For example, if someone tells you that Einstein was born on January 18th, 1879, you should question this information because it isn't data available to everyone. The only source given is a website, which does not provide any proof of this information being true. If you choose to believe them then that's your decision but it wouldn't be fair to say that you were relying on critical thinking because you didn't look up evidence for or against this claim. Even though this case is simple, most people don't do this. They just accept what others tell them without checking up on their facts. This is not how real life works!
In conclusion, critical thinking is making reasoned judgments about situations or issues by using data from different sources.
What exactly is critical thinking? (Sumner, William Graham, 1906) [Critical thinking is]... the analysis and testing of every notion provided for acceptance to evaluate whether or not it conforms to reality. It involves questioning assumptions, examining evidence, and reaching conclusions based on reason and experience.
Critical thinking is used by philosophers and scientists as a tool for analyzing ideas. Critical thinkers ask themselves questions about their beliefs and try to find answers that are both true and useful. The goal is to make sure that you aren't jumping to conclusions without good evidence supporting your view.
Some people think that only scientists need to be critical thinkers, but this is not true. Everyone needs to learn how to think critically because it helps us analyze information effectively and makes us more aware of our own beliefs.
Sumner says that critical thinking is "the ability to distinguish valid reasons for believing something or holding an opinion, from mere preferences or prejudices." This means that you should only believe things if you can explain why they are true or provide evidence that support them. If you can't do one of these things then you shouldn't believe it.
For example, let's say that I believe that all swans are white because I have never seen a black swan. This is a preference rather than a fact because I cannot prove that all swans are white.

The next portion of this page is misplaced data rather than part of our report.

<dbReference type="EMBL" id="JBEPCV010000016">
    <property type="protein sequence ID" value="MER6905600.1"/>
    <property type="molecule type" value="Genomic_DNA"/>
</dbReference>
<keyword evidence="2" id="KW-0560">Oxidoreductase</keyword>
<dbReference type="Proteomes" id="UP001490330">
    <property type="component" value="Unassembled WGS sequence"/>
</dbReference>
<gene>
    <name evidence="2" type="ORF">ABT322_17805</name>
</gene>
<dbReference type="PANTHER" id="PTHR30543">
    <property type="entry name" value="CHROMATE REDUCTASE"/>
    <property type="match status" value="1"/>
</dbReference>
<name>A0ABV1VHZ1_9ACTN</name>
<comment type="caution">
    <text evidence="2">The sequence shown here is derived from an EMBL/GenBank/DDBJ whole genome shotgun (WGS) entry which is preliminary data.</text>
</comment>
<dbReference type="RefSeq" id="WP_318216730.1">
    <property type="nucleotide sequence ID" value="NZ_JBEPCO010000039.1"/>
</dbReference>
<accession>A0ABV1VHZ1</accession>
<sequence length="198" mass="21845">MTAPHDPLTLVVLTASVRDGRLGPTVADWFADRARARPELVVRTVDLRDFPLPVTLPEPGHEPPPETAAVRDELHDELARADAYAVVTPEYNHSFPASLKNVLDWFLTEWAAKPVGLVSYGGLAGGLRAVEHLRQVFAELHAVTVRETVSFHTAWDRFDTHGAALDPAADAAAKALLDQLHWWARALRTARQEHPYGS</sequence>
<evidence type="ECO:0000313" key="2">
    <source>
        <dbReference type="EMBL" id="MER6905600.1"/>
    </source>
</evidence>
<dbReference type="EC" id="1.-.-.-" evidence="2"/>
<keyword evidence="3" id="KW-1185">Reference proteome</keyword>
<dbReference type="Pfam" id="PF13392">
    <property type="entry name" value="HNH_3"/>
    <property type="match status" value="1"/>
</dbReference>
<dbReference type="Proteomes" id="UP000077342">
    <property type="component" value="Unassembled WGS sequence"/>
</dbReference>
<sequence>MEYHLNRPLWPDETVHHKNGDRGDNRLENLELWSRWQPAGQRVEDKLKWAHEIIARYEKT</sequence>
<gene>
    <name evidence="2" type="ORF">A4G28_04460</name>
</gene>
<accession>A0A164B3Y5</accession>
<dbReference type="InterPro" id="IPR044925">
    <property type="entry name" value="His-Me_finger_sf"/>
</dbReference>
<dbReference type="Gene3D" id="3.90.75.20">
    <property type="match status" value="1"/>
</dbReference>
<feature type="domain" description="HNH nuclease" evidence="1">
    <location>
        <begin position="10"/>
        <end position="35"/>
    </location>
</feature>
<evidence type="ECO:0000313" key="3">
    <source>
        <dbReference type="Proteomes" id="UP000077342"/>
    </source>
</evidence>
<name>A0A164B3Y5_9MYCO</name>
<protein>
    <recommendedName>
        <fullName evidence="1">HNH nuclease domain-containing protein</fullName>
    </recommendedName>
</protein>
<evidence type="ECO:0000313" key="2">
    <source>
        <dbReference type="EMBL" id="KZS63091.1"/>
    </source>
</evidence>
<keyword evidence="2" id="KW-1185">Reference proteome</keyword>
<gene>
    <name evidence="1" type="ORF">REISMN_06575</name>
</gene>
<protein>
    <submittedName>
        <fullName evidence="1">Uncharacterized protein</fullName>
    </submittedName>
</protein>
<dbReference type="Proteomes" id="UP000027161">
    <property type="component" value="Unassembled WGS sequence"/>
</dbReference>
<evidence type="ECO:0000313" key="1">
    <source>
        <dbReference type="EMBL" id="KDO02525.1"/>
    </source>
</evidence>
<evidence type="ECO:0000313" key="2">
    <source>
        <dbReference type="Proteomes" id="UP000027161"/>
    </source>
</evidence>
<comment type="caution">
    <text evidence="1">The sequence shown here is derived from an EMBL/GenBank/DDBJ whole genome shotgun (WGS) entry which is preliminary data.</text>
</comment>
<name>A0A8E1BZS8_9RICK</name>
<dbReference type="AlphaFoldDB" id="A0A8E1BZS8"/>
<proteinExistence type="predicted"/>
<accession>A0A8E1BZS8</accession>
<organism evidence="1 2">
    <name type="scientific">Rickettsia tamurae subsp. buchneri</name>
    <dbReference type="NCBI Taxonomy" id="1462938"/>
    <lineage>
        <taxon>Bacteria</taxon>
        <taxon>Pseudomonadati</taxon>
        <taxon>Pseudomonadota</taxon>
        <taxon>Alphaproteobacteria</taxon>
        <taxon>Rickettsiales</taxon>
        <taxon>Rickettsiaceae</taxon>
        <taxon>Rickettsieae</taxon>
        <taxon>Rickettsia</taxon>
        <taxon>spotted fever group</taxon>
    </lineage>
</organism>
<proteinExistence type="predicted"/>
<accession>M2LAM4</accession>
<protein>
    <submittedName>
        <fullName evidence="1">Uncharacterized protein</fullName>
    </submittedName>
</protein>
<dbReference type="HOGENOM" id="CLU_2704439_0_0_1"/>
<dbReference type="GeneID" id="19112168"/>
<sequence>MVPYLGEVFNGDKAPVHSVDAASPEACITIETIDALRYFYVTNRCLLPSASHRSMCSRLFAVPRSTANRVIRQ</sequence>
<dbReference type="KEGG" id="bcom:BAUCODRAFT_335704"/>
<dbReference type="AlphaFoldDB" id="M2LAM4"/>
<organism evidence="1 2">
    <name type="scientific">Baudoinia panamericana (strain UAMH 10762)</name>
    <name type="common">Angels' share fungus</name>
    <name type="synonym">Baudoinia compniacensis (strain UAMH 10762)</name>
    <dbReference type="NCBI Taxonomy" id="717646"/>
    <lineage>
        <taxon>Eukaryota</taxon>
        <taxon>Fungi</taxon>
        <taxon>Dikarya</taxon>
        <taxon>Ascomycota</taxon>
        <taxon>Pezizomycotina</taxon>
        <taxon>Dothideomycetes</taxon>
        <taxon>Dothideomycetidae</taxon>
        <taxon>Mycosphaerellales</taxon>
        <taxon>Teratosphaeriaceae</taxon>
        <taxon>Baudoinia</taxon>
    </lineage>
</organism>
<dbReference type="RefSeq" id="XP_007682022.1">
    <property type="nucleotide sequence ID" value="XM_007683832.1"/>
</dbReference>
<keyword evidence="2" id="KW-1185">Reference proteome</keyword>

In this study, the critical thinking process refers to the four processes of acquiring information, assessing information, developing solutions, and evaluating the results. Each step addresses a different part of the information collecting process. This entails finding all essential information and connecting the dots...
At the problem identification stage, students collect relevant information about their environment and themselves and define the problem accurately. They also consider possible alternatives for solving the problem.
Critical thinking skills are needed to identify what information is important and how to find it. For example, when trying to solve a problem in science class, a student needs to be able to identify which data are relevant and how they can help solve the problem. In mathematics classes, students need to be able to distinguish between facts that are helpful in solving a problem and those that are not. Critical thinking also requires you to consider alternative solutions and choose the best one. For example, if there are several ways to divide up an assignment, then you must be able to decide which method will work best with your situation.
Problem-solving is only part of the picture when it comes to critical thinking. Students must also analyze information collected during the problem-identification stage carefully and connect the dots properly to come up with a solution.